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Re: Part 18 - What is your name? (SPOILERS)

Postby Hester Prynne » Sat Oct 07, 2017 6:14 pm

Listened to another great podcast from Entertainment Weekly. One of the critics posed the idea of the Palmer house in fact being the black lodge - the idea that some of the greatest evils take place sadly in the home behind closed doors. "It is in our house now." - Some nice commentary on this and other aspects of the show.

I've been going back and forth with the finale and the end result of what Cooper and Laura have actually done. After the initial watch, I had a darker interpretation - that something went wrong in "the return" of Laura to her home - that Cooper had faltered similar to when he showed imperfect courage at the end of Season 2, and Judy's influence had altered reality and prevented the return of both Dale and Laura to Twin Peaks, or at least the Twin Peaks as they knew it. However, in reading and listening to different things online, there is another interpretation - that this was a plan set in motion by the Fireman to trap Judy, and when Carrie/Laura lets out that blood curdling scream that knocks the lights out in the Palmer house, she has vanquished Judy, and Cooper's journey was ultimately successful.

Where is everyone on this right now? We know that something is off about Cooper in the last episode, and there is some criticism of Cooper's character for returning Carrie to a place of immeasurable pain and sorrow that she had long forgotten as part of this plan, unless he thought his only goal was to return Laura home, and the Fireman kept the rest from him. Was his mission ultimately successful, or has he found himself trapped again as he was 25 years ago?

Also, some people have floated the idea that elements of Mr. C are present in Dale/Richard, that somehow their identities have merged. Any thoughts on his name being the name of his offspring, Richard, and are there any similarities in that last episode? Yes, Richard was Mr. C's son, but Mr. C was a version/tulpa of Cooper. It's ironic that his name in this reality is that of a homicidal son he never knew - probably nothing to that, but just thought it was another interesting layer.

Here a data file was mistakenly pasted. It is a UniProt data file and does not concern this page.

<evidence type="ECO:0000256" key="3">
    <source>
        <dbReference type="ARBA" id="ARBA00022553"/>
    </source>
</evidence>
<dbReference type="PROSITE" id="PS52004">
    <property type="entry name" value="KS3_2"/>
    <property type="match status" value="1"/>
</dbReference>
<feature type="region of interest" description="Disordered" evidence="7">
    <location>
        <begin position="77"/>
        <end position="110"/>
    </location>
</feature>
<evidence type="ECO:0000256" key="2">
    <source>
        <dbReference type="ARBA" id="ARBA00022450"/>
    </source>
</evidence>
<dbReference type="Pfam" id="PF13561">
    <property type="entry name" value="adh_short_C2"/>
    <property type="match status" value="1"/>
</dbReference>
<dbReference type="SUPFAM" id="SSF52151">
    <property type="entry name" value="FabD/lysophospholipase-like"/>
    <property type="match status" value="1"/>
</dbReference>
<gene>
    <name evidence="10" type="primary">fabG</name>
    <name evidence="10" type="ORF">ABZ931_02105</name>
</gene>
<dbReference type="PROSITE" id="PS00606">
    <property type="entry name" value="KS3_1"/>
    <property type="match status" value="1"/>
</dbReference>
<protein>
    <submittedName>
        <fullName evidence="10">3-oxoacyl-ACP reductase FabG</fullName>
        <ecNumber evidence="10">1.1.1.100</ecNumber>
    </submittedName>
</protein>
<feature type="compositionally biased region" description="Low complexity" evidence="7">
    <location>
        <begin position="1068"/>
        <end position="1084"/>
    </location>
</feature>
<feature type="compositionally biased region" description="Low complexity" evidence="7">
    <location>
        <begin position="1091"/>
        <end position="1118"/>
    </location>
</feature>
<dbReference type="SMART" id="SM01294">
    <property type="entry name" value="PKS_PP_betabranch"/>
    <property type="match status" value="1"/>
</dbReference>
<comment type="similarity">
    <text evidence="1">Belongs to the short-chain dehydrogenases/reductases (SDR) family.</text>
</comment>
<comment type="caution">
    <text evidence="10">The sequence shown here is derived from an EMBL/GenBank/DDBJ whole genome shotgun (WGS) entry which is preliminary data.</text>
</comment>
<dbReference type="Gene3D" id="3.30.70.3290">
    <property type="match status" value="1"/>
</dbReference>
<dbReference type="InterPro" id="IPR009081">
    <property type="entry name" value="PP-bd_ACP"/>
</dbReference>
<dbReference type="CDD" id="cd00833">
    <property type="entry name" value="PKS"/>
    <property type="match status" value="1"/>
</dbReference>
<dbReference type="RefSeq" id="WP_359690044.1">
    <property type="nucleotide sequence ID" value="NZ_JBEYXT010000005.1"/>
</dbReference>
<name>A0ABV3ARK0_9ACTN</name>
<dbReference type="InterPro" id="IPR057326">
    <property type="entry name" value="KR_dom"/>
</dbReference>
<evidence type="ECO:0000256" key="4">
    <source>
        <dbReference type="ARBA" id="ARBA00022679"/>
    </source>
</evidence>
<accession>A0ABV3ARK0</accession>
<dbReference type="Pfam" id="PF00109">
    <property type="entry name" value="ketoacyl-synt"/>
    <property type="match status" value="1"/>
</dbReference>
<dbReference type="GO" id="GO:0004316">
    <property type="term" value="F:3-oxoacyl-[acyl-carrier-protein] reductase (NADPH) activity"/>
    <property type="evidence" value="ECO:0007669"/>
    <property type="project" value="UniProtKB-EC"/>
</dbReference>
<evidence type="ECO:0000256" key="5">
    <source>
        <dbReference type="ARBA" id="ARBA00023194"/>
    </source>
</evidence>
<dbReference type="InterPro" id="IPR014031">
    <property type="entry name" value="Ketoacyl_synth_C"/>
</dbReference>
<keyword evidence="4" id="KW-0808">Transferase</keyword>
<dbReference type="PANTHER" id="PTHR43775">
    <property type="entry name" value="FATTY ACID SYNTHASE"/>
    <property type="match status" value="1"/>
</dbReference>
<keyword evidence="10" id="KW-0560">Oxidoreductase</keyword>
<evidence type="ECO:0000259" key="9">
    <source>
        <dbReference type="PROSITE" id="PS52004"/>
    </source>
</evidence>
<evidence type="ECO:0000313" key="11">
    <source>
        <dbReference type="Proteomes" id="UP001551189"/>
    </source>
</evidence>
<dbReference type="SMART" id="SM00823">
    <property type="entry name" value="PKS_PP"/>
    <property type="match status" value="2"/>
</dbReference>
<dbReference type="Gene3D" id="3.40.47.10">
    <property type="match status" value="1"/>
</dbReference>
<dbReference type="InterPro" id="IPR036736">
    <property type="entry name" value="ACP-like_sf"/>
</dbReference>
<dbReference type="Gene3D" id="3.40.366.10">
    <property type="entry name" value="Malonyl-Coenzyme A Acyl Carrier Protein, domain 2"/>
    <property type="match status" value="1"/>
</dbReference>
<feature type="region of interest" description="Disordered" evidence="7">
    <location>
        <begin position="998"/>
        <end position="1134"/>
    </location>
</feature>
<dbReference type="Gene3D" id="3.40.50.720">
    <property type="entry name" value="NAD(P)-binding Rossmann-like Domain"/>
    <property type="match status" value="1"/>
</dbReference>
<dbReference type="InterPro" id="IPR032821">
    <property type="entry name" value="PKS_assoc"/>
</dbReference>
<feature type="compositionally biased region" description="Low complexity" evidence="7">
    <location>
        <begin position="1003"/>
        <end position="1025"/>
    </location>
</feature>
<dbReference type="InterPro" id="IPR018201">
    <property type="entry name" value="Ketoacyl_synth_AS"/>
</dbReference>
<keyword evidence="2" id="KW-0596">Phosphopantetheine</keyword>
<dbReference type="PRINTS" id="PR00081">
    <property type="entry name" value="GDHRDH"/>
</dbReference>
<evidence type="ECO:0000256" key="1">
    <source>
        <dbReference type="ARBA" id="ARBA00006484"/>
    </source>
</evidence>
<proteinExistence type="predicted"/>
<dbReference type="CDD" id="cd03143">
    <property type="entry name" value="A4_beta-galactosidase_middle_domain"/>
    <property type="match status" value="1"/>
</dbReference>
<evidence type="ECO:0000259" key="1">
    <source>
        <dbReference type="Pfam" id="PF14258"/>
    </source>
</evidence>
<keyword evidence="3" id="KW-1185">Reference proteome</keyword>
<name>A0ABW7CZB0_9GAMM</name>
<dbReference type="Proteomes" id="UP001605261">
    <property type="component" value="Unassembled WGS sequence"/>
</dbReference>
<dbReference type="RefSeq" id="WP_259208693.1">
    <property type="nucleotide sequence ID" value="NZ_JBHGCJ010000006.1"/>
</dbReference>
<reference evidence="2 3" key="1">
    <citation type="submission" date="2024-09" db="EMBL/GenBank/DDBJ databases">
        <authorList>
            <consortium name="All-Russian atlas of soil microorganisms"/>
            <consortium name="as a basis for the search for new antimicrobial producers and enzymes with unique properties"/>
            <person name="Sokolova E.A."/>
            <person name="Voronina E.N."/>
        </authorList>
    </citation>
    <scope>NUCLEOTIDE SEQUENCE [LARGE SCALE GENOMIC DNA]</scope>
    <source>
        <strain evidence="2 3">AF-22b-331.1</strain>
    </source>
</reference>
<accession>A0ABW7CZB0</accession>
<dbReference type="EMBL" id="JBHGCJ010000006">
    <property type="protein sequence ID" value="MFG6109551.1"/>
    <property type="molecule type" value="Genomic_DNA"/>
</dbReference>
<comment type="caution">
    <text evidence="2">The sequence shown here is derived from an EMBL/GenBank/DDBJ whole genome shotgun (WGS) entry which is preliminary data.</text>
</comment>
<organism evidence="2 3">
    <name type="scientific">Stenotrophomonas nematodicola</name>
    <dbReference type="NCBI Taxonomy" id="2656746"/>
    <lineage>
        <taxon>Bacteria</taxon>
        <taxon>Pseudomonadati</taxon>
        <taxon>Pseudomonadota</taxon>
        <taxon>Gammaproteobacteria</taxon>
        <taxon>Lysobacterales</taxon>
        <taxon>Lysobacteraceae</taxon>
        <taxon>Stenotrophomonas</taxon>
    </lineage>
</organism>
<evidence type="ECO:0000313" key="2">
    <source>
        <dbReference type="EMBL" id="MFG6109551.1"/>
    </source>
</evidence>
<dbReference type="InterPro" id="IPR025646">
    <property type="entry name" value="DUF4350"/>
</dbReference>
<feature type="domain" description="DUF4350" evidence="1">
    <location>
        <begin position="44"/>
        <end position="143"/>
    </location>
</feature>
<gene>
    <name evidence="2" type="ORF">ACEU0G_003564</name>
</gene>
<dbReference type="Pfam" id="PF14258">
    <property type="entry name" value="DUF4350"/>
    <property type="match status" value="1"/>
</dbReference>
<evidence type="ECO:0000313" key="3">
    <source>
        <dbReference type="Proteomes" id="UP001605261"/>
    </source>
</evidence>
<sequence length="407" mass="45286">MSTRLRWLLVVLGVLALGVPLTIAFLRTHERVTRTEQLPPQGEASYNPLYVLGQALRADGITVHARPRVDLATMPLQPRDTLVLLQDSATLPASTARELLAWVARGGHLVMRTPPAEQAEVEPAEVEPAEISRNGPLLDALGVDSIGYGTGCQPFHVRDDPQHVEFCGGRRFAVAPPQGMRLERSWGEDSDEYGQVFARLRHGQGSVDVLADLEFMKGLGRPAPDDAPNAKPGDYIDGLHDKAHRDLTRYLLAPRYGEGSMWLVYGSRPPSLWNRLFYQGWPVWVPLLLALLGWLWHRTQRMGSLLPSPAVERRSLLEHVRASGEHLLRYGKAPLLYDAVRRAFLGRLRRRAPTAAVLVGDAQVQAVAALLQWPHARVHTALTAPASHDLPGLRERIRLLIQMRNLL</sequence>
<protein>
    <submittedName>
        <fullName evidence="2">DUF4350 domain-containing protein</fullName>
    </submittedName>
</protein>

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Re: Part 18 - What is your name? (SPOILERS)

Postby Rhodes » Wed Oct 11, 2017 11:45 am

I just now saw 'The Grandmother' (1970) for the first time. What an incredible film for such a young filmmaker working with such a tight budget! The atmosphere, the sound design, the special effects, everything is there! I like it better than Eraserhead.

I thought there were many influences on Twin Peaks and The Return. If Lynch had wanted to do another ''stand alone' episode (like part 8 ), I think 'The Mother' (if it had not been previously released) would have blended in perfectly in The Return! E.g. as an intermezzo about the Chalfonts.
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Re: Part 18 - What is your name? (SPOILERS)

Postby bowisneski » Wed Oct 11, 2017 2:00 pm

I'm not sure if there's anything here, but I found something in a re-read of the FWwM script that I found intriguing and had completely forgotten about.